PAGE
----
Wed. Jan 26th, 2022

Another eruption of wild weather has swept across southern Australia and has brought lightning floods, devastating winds, hail and power outages to large parts of the state.

The worst thunderstorms developed around Whyalla before spreading across the state’s Mid-North and into the river basin on Saturday.

The majority of more than 120 calls to the State Emergency Service came from Riverland.

Large trees fell in the area, among other things through the roof of a classroom at Renmark Gymnasium.

SES State Duty Officer Tony Costello said three regional hospitals in Berri, Pinnaroo and Jamestown also needed help mitigating floods.

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“Three of them have actually had some form of water into the building either through the roof or through doors [due to] too much water outside is flowing in, “he said.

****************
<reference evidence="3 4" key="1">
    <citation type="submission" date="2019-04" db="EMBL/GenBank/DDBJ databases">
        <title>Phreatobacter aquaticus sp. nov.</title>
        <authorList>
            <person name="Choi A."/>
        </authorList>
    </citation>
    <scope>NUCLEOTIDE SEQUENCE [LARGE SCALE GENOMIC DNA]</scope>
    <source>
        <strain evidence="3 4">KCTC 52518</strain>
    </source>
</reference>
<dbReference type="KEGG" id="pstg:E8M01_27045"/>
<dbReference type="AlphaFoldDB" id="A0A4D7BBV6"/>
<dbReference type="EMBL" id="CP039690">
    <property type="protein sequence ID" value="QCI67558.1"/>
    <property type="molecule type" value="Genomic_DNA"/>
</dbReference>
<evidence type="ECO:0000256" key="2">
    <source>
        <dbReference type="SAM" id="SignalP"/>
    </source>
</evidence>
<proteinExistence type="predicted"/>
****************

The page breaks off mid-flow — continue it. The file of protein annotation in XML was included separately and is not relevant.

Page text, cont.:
He said all of SES’s six Riverland units had been deployed to help through the region.

Renmark gusts over 100 km / h

A small broken tree on the side next to rain-soaked buildings in a school
Fallen trees caused extensive damage to Renmark Gymnasium.(Delivered by: Jess Farrelly)

Bureau of Meteorology Senior Forecaster Tom Boeck said Renmark Airport reported gusts of more than 100 km / h.

“There was a report from Renmark Airport’s automatic weather station on gusts of 104 km / h, it is definitely a good way into the serious area of ​​gusts,” Mr Boeck said.

He also said that Caltowie in the central north had recorded between 25 and 35 mm of rain as well as 23 mm in Port Augusta.

Dogs go hail at Meta Sindos Barmera Riverland in southern Australia
River farmers are concerned about crop damage caused by hail.(Delivered: Meta Sindos)

About 2,000 properties in the central north and more than 3,000 in Riverland and Mallee experienced power outages during the afternoon, some of which have not yet had power restored.

The hail has also raised concerns about crop damage, a week after hailstorms devastated yields across the state.

A burnt wooden truck lies on its side on a grassy plain in the country with moody skies behind
Gusts of more than 100 km / h were recorded in parts of southern Australia.(Delivered by: William Jaye)

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